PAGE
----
Data-Driven Decision Making in Health Care: Ownership and Accuracy Are Critical

By Shalen Young

Making business decisions for your health care organization based on the best available data, as opposed to intuition, seems like a no-brainer. But, even with a fully committed executive team, which is necessary for success, there are many pitfalls that can derail the process. While the data collection and analysis will mature and improve in time within committed organizations, the two most important initial questions to answer are: 1) Who within the organization will provide the data and analysis? and 2) How accurate is the data?

Who should own the data and be responsible for its manipulation and reporting? This decision often is not approached with the care and thought it is due. It is critical that the data come from a group unaffected by the decisions the organization will eventually make, so it is not manipulated to favor a specific outcome. Many organizations mistakenly leave data reporting up to individual departments instead of centralizing the function with dedicated staff, many times in order to avoid increasing headcount. In the long run this approach will cost significantly more, as resources will be misallocated due to biased data analysis.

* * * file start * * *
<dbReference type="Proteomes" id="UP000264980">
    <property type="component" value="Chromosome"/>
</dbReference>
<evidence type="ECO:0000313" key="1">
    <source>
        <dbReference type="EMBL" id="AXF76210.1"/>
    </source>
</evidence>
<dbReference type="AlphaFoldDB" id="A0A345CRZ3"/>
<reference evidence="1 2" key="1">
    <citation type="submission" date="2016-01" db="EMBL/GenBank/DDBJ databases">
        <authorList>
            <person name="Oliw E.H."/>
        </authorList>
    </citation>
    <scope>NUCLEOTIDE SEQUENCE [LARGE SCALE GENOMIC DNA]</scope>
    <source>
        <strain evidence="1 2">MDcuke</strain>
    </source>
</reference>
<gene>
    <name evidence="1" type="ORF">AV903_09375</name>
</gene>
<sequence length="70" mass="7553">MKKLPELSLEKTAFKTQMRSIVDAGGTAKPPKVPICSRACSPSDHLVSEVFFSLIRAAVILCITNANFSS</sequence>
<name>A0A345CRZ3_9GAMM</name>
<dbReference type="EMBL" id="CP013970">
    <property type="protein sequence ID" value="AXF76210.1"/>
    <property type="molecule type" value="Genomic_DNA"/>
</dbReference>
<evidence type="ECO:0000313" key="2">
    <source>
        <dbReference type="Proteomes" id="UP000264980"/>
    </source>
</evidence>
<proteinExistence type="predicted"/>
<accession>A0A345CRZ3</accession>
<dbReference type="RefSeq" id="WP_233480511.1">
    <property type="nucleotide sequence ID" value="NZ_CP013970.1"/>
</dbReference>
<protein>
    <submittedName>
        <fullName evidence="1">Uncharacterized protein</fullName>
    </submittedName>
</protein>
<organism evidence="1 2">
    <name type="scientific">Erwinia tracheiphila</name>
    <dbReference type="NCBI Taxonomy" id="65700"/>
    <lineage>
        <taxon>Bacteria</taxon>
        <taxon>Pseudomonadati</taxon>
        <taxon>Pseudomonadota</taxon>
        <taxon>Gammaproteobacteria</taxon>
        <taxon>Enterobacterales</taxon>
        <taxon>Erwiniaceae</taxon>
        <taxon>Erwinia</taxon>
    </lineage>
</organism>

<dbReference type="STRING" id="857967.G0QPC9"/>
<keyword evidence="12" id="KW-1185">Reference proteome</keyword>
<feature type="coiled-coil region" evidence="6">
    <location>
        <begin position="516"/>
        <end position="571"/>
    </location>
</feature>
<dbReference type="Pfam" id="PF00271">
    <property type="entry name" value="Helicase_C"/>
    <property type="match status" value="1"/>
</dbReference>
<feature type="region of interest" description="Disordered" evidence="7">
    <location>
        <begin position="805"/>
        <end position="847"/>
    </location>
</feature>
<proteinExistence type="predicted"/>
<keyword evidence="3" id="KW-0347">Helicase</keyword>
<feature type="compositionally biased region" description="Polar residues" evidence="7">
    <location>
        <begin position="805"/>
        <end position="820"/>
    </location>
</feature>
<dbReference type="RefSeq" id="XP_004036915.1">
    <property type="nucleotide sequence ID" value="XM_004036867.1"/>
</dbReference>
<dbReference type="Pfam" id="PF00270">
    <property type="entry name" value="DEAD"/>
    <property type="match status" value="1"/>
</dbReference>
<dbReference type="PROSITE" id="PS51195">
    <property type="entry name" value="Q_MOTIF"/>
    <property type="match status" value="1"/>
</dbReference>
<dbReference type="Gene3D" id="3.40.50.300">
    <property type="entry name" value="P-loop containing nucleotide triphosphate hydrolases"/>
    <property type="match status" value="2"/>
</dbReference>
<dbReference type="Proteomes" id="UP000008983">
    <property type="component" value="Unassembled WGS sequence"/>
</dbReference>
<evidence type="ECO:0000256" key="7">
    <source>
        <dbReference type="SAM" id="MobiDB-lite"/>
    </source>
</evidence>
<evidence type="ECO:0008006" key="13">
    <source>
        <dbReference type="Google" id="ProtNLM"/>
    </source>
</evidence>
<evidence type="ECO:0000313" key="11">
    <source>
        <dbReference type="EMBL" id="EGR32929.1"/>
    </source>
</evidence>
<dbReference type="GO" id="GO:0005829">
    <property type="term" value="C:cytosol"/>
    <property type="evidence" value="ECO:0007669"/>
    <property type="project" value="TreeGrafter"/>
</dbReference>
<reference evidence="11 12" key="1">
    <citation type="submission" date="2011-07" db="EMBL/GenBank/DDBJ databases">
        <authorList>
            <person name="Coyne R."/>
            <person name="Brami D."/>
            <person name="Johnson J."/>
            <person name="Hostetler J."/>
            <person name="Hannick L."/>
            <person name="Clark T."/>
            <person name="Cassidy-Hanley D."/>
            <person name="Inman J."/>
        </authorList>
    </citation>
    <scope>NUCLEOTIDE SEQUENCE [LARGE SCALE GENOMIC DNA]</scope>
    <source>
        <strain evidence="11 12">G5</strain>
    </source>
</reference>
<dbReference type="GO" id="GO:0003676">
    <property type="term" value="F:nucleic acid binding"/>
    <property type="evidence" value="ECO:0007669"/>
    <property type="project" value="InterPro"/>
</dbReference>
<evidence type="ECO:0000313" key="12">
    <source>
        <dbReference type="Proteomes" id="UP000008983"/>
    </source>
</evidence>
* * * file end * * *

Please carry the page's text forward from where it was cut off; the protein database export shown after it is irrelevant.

Once a data analysis group is identified, the long and tedious process of data validation must begin. No company, regardless of size or complexity, has or will ever have perfect data. The degree to which it is accurate is another matter all together. While the data owner needs a good understanding of operations, it is imperative that the data be validated by the individual operational departments. When inaccuracies are discovered, processes must be redesigned to ensure more accurate data for future collection. There must be continuous education and revalidation of the data. Until your organization is comfortable with the accuracy of the data, use your data as a guide, while acknowledging known deficiencies.

International and multicultural organizations run into even more challenges when it comes to data quality. Language barriers can have a significant effect on educating front-line employees on data entry and process adherence. For instance, differentiating a patient visit from a patient encounter can be difficult to explain in English to native speakers, not to mention the difficulties of trying to accurately translate that to Arabic, Hindi, Chinese, etc. This makes process design critical to ensuring that data capture is difficult to do incorrectly. This may take several iterations, but focus on data quality is imperative to make accurate data-driven decisions.

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